Retirement Savings Lost and Found Act Reintroduced in Congress

The bill would create an online database for participants to find "lost" retirement accounts and would change rules for automatic cashouts and rollovers.

Previously introduced in 2016, U.S. Senators Elizabeth Warren, D-Massachusetts, and Steve Daines, R-Montana, have reintroduced legislation aimed at addressing the retirement plan missing participant problem.

The Retirement Savings Lost and Found Act of 2018 would set up a Lost and Found online database that uses the data employers are already required to report, so that any worker can locate all of his or her former employer-sponsored retirement accounts. According to the bill text, the Retirement Savings Lost and Found Act will provide individuals only with the ability to view contact information for the plan administrator of any plan with respect to which the individual is a participant or beneficiary, sufficient to allow the individual to locate the individual’s plan.

Under the bill, a plan that failed to find a missing participant wouldn’t be treated as violating the required minimum distribution (RMD) rules and the Employee Retirement Income Security Act’s (ERISA) fiduciary rules if it has fulfilled certain requirements. These include making at least one (unsuccessful) attempt to contact the individual at the most recent address maintained for the individual in the records of the plan, by certified mail or other similar delivery service if the most recent address is a physical address, and by electronic mail or other electronic communication if the only address on record is an electronic address, and taking at least one (two, in the case of an individual for whom the plan records contain only an electronic address) additional measure.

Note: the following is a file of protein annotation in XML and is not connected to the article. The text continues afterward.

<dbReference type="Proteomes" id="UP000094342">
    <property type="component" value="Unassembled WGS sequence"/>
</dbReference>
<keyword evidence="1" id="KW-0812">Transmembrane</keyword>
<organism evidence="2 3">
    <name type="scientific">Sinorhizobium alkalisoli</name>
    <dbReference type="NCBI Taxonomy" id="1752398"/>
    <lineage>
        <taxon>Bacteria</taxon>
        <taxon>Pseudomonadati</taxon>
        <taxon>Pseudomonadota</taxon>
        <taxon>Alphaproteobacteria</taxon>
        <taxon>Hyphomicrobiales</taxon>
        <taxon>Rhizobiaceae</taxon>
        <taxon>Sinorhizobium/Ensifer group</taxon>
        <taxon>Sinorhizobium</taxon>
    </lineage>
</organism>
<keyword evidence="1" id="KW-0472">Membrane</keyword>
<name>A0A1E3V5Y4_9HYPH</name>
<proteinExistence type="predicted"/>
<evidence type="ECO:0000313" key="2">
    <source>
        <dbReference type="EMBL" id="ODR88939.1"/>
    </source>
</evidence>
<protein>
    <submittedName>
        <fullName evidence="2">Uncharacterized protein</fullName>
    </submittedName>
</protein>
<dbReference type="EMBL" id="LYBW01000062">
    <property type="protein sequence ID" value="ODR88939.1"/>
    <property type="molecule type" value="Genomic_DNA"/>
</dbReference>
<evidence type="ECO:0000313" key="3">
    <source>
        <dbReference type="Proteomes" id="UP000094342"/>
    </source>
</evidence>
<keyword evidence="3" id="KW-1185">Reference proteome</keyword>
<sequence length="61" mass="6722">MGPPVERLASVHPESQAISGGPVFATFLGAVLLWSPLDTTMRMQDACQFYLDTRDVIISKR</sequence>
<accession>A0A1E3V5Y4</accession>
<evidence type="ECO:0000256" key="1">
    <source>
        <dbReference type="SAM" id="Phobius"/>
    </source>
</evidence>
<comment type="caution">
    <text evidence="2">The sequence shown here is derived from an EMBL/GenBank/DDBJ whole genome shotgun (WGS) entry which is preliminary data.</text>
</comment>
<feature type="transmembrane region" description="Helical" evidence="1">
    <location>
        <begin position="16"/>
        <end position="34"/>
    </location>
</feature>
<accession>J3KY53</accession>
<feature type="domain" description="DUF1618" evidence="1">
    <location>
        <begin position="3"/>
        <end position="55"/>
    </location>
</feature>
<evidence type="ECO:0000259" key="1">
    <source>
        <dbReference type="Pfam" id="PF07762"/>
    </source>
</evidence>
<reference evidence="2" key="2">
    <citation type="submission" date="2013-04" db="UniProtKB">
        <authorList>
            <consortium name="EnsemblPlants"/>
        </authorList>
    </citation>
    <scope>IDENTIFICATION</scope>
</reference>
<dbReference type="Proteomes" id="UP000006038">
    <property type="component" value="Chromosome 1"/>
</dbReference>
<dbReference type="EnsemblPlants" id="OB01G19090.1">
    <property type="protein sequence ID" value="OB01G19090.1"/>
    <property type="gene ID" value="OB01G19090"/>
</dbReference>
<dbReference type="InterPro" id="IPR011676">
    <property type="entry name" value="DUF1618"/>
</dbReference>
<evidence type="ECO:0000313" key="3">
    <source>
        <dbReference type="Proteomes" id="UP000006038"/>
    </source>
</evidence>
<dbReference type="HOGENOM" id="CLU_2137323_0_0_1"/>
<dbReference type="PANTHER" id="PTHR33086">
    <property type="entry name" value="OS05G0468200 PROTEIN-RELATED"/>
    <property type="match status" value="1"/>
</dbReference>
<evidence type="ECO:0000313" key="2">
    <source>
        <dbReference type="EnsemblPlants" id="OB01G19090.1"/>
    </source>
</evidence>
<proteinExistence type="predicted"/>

The additional measures are:

  • Checked with the administrator of a related plan or checked the plan sponsor’s records for an updated address.
  • Made at least one unsuccessful attempt to contact the individual’s designated plan beneficiary.
  • Performed at least one search using free electronic search tools.
  • Attempted to locate the participant using a commercial locator service.

The bill increases the automatic rollover amount from $5,000 to $6,000 and expands investment options for these rollovers to include a target-date or lifecycle fund, an investment product designed to preserve principal and provide a reasonable rate of return, and another option as the Secretary of Treasury may provide.

For plan balances of $1,000 or less, if within six months of notification, the plan participant has not made an election to receive a distribution of the benefit directly or has not accepted any direct payment, the plan administrator can transfer the amount of such benefit to the Director of the Retirement Savings Lost and Found or to an individual retirement account established by the Secretary of Treasury on behalf of the individual.

The ERISA Industry Committee and the American Benefits Council have expressed support of the bill.